This story first appeared in the January 14, 2004 issue of WWD. Subscribe Today.

  • THE DOMINOES START FALLING: Condé Nast chief executive-in-waiting Charles Townsend wasted no time filling one of his old jobs, appointing John Bellando chief operating officer of the company on Tuesday. Bellando had been the chief financial officer of both Condé Nast and its parent, the Advance Magazine Group. He will retain his title at Advance, just as Townsend will retain the chief operating officer title at the parent. Bellando joined Condé Nast in 1999 as senior vice president of accounting and finance. He held senior financial positions at several companies before that, including Random House when it was owned by Advance and after it was sold to Bertelsmann in 1998. Bellando’s appointment is part of what insiders see as a movement inside Condé Nast to become more cost-conscious. Advance also owns WWD parent Fairchild Publications.

  • OAKLEY GROWTH: Performance accessories and apparel brand Oakley Inc. said it will expand its international retail presence. The Foothill Ranch, Calif.-based company, which opened its first O Store in Torquay, Australia, in November 2001, has added another location in Santiago, Chile, and plans to open three others in the next year. Sites under consideration are London, Barcelona and Dubai. Oakley already has opened its Oakley Vault outlet concept in the U.K., France and South Africa. O Stores carry its entire product line and average 1,500 to 2,000 square feet compared with the Vault’s 2,700-square-foot sites. Gar Jackson, manager of corporate communications, said that since half of the company’s sales are generated outside the U.S., the retail expansion represents a strong opportunity. “It’s a great way for us to showcase the entire brand,” he said. Jackson said sales at Oakley’s 27 U.S. stores average $400 to $450 a square foot.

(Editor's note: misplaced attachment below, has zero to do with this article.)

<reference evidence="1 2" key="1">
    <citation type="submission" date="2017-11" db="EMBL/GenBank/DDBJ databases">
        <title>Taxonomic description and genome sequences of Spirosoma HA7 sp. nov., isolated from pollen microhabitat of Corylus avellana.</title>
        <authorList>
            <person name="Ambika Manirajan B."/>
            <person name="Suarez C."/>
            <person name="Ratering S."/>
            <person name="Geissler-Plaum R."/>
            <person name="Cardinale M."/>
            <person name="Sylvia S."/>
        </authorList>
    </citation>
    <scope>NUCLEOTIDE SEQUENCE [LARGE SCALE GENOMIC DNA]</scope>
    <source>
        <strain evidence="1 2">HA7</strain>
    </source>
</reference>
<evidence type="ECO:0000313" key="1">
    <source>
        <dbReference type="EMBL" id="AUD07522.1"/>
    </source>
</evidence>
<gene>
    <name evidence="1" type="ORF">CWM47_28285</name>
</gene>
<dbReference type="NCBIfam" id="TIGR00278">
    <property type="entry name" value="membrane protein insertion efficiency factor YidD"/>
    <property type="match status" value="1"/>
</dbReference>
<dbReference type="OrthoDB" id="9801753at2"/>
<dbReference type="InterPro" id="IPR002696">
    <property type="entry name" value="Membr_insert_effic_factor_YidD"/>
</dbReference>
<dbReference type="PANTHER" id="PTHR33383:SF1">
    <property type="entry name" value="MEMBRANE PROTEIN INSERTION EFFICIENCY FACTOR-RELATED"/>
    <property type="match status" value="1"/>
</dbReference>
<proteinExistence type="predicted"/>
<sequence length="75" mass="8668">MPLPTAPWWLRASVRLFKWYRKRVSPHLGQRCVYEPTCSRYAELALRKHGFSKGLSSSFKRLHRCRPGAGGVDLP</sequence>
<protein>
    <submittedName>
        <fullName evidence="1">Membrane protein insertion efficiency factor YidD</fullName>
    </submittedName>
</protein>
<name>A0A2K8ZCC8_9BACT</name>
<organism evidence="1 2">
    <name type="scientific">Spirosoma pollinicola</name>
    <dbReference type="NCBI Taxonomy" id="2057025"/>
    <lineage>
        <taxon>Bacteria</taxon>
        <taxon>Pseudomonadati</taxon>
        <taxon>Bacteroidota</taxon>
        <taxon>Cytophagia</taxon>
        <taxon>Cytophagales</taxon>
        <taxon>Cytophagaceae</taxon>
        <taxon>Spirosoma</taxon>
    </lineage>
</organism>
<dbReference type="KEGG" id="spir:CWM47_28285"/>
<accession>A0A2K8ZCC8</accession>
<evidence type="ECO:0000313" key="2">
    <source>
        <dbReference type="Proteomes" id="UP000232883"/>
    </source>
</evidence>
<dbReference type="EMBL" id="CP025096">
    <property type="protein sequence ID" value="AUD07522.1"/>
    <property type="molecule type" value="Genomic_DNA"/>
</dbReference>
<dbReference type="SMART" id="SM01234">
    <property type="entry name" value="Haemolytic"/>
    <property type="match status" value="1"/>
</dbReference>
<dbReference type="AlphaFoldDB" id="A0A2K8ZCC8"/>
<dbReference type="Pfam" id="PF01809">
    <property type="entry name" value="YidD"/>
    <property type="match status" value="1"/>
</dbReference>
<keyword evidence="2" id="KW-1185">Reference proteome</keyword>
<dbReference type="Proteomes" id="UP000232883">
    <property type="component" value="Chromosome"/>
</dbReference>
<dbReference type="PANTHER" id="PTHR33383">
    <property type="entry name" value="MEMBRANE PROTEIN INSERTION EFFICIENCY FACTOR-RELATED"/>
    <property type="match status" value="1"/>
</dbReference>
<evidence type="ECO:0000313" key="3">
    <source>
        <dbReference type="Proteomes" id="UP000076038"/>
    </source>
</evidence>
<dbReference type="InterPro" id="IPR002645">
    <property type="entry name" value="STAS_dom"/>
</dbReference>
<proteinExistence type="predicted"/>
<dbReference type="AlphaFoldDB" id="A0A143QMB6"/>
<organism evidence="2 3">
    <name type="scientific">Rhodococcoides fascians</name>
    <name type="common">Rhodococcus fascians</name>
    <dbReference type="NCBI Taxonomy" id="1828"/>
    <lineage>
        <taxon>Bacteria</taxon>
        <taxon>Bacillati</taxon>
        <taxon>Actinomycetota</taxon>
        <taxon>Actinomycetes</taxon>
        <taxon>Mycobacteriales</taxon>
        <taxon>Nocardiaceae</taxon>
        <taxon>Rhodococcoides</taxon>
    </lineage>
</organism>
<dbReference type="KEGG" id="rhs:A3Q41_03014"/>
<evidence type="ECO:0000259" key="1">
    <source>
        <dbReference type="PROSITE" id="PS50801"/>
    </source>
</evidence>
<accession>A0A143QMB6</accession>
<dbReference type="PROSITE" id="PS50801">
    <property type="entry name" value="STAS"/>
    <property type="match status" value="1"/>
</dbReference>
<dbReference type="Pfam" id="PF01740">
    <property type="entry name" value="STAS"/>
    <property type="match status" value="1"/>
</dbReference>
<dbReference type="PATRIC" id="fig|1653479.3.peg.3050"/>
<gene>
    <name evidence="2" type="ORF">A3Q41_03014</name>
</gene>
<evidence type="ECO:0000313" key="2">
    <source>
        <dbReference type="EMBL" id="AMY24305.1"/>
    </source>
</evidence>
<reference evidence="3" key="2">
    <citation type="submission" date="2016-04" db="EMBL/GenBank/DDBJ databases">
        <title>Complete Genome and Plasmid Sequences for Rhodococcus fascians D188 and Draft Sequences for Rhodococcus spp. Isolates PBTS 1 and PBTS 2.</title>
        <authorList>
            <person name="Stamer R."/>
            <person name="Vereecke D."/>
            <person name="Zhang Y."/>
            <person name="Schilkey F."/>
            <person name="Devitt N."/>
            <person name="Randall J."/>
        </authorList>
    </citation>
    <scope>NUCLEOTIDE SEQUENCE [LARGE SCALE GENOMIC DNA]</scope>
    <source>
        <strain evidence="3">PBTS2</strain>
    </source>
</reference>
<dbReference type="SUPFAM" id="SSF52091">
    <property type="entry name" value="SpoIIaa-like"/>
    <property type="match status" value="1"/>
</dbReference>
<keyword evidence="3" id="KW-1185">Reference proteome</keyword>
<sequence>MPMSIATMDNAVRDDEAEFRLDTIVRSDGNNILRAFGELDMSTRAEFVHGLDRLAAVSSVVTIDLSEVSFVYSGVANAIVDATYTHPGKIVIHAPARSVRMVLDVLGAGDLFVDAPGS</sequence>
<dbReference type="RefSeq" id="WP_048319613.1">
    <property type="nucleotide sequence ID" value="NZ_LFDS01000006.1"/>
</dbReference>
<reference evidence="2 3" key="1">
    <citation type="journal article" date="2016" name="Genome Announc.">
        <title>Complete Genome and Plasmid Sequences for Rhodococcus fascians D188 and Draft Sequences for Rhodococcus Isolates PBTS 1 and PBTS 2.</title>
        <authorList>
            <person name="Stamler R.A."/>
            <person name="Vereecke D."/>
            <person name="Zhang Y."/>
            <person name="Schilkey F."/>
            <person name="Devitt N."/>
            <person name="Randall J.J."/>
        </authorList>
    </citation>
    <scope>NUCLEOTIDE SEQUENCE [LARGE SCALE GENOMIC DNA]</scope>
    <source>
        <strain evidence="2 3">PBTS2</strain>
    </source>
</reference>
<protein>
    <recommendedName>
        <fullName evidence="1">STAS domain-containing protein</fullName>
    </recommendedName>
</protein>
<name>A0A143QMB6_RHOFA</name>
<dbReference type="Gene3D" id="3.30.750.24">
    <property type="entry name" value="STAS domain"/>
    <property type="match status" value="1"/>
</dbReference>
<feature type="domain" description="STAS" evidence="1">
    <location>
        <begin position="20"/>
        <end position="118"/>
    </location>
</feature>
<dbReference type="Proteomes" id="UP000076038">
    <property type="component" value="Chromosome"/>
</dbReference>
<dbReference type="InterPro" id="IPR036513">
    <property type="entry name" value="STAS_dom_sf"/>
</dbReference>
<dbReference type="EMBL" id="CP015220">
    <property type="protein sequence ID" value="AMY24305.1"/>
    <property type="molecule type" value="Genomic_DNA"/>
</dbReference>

• COURTING CAVALLI: The world will have to wait a bit longer for Roberto Cavalli’s tax fraud trial to start. Cavalli’s lawyer, Alessandro Traversi, said the Florence court once again postponed the trial’s start until March 18, when prosecution testimony will begin. As reported, Italy’s tax authorities claim Cavalli evaded fiscal responsibilities by booking roughly 5 billion lire, or $3.3 million at current exchange, in charges to renovate his luxurious Tuscan home as corporate expenses for the fiscal years 1996 through 2000.